Human progress and societal growth almost always influence each other. The increased pressure and the ability of man to rise to challenges paves the way for more learning and growth. In this episode, Patrick Donohoe interviews Dr. Walter E. Williams, an economist, commentator, and academic, to talk about societal or human progress. Dr. Williams explains that the core driving principles and structure of society is paramount to the idea of capitalism and discusses the environment in which capitalism most thrives.
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The Driving Principles Of Human Progress with Dr. Walter E. Williams
Thank you so much for reading into this episode of The Wealth Standard. We are still talking entrepreneurship. A couple of episodes left before we move on to our next season. This is an episode I had been looking forward to for quite some time and it’s with an individual named Walter Williams. He is a Distinguished Professor of Economics at the George Mason University. He is also the former chairman of the audit committee, also a best-selling author of Up from the Projects: An Autobiography on race economics. How much can be blamed on discrimination? It’s a question in the subtitle. He also wrote American Contempt for Liberty as well as Liberty Versus the Tyranny of Socialism: Controversial Essays. Walter also told me that there was a video done based on his biography, which is called Suffer No Fools. All of those links can be found at WalterEWilliams.com.
I’m going to do some commentary on my interview with Walter Williams. I’m going to do a pre-interview commentary and then some post-interview commentary and give you an idea in the pre of why I am asking the questions I’m asking. In the post, I’ll expand on some of those ideas if you’re interested. The first thing that’s influencing me to think and to make even more sense out of entrepreneurship and what is essentially some of the resources I can provide you as budding, existing or experienced entrepreneurs is first a book that is intrigued me called The Mystery of Capital. The reason why it’s intrigued me is that it’s an individual who definitely leans toward free-market economics, laissez-faire, capitalism. He’s a pro personal liberty. At the same time, he’s talking about some fundamental structure of society that is paramount to the idea of capitalism. It’s caused me to think differently. I’m still in the process of thinking about what he is saying, what it means and how it could improve my understanding of capitalism, of human nature and help me to be more fulfilled and satisfied with what I’m doing in life. This is some of the points that he makes. Pick up that book. He’s a great writer. If you haven’t read it before or if you’re intrigued by some of the themes we’ve had, this is definitely a guy to follow.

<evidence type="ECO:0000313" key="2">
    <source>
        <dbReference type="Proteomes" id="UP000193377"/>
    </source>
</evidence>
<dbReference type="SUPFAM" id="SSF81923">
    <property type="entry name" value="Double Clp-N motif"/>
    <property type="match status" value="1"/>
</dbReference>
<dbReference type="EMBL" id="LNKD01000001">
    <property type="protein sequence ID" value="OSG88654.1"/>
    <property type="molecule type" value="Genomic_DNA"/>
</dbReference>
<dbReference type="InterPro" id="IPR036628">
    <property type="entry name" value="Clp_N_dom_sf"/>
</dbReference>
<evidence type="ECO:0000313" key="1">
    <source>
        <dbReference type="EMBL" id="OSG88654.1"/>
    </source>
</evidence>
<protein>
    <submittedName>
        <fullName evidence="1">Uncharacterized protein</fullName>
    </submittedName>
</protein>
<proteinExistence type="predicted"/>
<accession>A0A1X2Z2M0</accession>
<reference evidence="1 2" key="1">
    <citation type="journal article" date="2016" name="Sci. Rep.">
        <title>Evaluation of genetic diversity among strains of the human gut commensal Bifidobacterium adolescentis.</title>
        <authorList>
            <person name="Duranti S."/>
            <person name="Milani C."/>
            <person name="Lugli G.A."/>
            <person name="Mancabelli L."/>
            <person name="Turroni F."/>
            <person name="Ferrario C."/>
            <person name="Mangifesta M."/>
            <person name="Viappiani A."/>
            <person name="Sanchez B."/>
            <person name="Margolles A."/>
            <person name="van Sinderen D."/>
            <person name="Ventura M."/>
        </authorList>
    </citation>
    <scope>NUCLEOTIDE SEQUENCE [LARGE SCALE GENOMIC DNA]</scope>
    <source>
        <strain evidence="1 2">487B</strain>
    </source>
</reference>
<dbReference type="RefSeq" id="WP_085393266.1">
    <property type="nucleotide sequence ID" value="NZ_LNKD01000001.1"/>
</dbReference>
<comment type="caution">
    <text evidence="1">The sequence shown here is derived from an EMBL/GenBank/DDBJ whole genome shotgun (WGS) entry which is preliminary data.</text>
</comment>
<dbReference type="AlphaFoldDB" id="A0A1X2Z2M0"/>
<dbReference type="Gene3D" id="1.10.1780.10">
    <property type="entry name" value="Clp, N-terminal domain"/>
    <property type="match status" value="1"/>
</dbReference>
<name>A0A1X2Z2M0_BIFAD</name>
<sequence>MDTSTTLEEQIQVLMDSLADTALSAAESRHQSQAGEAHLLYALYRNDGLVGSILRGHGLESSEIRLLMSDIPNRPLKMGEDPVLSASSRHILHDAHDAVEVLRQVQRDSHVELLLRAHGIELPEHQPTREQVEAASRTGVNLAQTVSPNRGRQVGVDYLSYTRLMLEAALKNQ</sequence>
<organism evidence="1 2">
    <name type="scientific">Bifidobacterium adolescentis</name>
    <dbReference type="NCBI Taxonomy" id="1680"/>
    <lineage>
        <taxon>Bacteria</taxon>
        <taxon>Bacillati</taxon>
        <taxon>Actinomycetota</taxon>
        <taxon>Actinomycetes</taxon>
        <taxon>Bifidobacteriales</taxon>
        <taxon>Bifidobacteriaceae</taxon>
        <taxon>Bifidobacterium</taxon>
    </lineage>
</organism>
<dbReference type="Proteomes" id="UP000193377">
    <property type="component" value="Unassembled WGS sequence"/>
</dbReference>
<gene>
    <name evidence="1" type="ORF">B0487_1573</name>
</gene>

The idea of The Mystery of Capital, we’ve used that word so much, but we haven’t gone to the root of that word and where it came from, which the first thing that was intriguing to me. It comes from the root of the same word of cattle. There’s a difference between cow and cattle. Where capitalism came from was the idea that human beings figured out a way to take a piece of property and turn it into so many different things. That’s what de Soto defined as capital. Not necessarily the cow itself, but the human being able to figure out how to create forms of value. Whether it’s the hide turning it into leather, whether it’s meat, whether it’s milk, whether it’s the other parts of the cow, which I think human beings have figured out a way to use every single part of it. That’s the capital, not necessarily the cow itself.
The second is essentially the environment in which capitalism most thrives, which is essentially the physical world full of resources and what goes from simply a resource into what he considers as capital, which is I would say the multiple derivatives of resources. That’s where it’s fascinating to me. Because capital is created there, but there are a structure and an environment in which it thrives better. He goes through and he talks about, I’ll use two examples. The first example is property in general. A property can be defined through intellectual property, an idea. Real estate is obviously physical space. He talks about in the United States, we have a very interesting property system, a legal system, a title system, which he goes to the history in it. The history is pretty fascinating.
It talks about how it’s not a perfect system, but it’s one of the more objective systems that are out there, which shows ownership and that ownership can be legally defended. That is a degree that creates a degree of certainty that allows that human mind to start exercising its tendency to provide those derivatives like a cow. Figure out a way to turn what was essentially a very monotonous routine, just playing into the derivative of it. Turning a property into a golf course. The golf course is the capital, not necessarily the property. Turning a blank lawn at your home into a beautiful landscape. I think that derivative is capital.